Designated an Archaeological Area and National Historic Site in 1970, Chimney Rock lies on 4,100 acres of San Juan National Forest land surrounded by the Southern Ute Indian Reservation. The site was home to the ancestors of the modern Pueblo Indians 1,000 years ago and is of great spiritual significance to these tribes. Their ancestors built over 200 homes and ceremonial buildings high above the valley floor, probably to be near the sacred twin rock pinnacles. Since the 1960's, Dr. Frank Eddy of the University of Colorado and others have studied the site, and research continues.
Chimney Rock was proclaimed an United States National Monument by President Obama on Sept. 21, 2012. The 4,726-acre site offers insight into ancient Native American cultures. As the president’s proclamation says, it “is one of the best recognized archaeoastronomical resources in North America. Virtually all building clusters have views of Chimney Rock and Companion Rock, which frame multiple astronomical alignments and illustrate the Ancestral Pueblo People’s knowledge of astronomy.”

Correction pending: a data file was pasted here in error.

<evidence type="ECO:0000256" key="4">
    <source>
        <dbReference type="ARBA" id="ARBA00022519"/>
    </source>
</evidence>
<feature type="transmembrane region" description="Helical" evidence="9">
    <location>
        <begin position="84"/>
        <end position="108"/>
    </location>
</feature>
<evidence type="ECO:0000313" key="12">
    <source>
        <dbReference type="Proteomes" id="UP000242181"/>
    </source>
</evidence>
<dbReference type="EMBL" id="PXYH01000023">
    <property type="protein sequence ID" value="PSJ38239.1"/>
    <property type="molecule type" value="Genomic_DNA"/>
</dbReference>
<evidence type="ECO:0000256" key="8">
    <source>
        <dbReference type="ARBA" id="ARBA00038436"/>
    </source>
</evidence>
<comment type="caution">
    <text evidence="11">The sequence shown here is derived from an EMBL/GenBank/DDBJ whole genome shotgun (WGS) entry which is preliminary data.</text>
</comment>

Chimney Rock monument - twin spires of red rock resembling chimney stacks, surrounded by thousands of acres of land that hold hundreds of prehistoric sites, including kivas, dwellings, pueblos, and more
Visitor Center - travelers can find necessities, gifts, and souvenirs, as well as a model of a Pit House and an artifact display
Tours - visitors can embark on walking tours or guided tours that visit some remarkable prehistoric dwellings, starting from the Visitor Center
Hiking, fishing, hot air ballooning, scenic driving, etc. - all popular recreational activities along the Chimney Rock National Monument
Chimney Rock National Monument lies within the San Juan National Forest, between Durango and Pagosa Springs in southwestern Colorado.